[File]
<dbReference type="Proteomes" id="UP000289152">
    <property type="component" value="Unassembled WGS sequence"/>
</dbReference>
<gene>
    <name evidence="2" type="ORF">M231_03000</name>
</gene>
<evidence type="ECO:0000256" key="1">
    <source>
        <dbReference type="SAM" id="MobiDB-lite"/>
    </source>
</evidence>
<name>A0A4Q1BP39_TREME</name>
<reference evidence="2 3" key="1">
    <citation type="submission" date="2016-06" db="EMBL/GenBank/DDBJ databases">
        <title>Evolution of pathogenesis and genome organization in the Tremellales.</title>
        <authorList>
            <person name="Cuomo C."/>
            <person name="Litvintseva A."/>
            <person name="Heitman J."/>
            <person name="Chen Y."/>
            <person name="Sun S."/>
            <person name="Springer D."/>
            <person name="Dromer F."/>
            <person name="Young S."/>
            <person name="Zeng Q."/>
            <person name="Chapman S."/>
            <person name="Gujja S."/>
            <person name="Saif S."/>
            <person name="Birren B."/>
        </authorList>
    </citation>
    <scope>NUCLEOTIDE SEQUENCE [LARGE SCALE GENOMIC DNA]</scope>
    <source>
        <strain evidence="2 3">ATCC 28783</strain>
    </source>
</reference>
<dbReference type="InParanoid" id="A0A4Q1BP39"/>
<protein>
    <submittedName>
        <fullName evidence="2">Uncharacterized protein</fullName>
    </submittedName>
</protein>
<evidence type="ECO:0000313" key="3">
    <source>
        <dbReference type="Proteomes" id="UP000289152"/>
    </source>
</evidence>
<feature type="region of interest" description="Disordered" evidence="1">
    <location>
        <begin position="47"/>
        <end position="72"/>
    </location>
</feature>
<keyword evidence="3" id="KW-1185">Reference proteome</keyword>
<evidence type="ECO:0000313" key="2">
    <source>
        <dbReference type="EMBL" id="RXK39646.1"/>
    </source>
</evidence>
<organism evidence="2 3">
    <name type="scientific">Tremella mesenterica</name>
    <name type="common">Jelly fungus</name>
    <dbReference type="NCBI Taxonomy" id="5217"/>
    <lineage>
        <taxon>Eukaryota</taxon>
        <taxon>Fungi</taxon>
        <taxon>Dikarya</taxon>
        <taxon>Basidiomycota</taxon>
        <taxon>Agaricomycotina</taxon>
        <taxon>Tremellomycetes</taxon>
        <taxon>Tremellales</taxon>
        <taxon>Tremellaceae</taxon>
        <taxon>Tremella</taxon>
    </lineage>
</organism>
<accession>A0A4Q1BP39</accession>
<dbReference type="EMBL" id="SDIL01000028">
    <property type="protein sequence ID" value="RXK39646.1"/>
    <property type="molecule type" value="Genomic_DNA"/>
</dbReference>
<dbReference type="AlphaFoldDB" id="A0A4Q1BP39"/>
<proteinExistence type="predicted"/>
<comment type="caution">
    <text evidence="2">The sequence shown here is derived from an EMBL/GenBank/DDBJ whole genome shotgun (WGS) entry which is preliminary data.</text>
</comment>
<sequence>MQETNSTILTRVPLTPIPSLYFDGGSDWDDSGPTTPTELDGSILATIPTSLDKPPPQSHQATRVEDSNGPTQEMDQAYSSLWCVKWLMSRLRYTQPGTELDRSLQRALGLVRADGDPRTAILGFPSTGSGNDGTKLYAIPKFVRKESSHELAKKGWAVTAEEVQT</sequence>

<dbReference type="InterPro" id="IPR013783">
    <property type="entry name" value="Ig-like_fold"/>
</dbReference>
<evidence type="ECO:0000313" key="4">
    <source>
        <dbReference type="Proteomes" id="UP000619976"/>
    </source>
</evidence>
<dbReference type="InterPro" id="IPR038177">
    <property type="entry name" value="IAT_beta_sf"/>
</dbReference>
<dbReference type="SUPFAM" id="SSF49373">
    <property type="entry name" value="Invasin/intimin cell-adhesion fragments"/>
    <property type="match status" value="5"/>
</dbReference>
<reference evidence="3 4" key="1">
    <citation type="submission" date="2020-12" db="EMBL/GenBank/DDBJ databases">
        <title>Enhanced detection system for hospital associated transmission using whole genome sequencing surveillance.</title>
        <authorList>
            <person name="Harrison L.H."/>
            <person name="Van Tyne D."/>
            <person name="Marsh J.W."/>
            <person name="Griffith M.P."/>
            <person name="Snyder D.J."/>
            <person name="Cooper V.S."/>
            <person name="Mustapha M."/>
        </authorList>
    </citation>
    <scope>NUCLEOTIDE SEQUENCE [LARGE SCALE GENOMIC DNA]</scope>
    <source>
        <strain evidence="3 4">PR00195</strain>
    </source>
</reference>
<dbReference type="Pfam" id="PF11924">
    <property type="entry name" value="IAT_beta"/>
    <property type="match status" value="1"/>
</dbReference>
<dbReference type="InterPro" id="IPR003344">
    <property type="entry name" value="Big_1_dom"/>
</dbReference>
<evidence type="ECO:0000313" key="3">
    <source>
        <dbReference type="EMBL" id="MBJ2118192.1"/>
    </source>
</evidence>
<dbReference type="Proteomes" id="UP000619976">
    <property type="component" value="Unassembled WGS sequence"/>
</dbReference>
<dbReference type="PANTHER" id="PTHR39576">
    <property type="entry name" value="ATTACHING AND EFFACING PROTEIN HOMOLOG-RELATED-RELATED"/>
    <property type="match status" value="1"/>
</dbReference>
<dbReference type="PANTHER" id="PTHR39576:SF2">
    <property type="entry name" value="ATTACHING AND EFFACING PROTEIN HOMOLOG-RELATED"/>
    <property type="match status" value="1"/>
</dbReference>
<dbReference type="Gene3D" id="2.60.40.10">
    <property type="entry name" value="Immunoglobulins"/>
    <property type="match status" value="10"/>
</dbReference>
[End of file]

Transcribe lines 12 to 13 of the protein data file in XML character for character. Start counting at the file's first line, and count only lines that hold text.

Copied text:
<name>A0A4Q1BP39_TREME</name>
<reference evidence="2 3" key="1">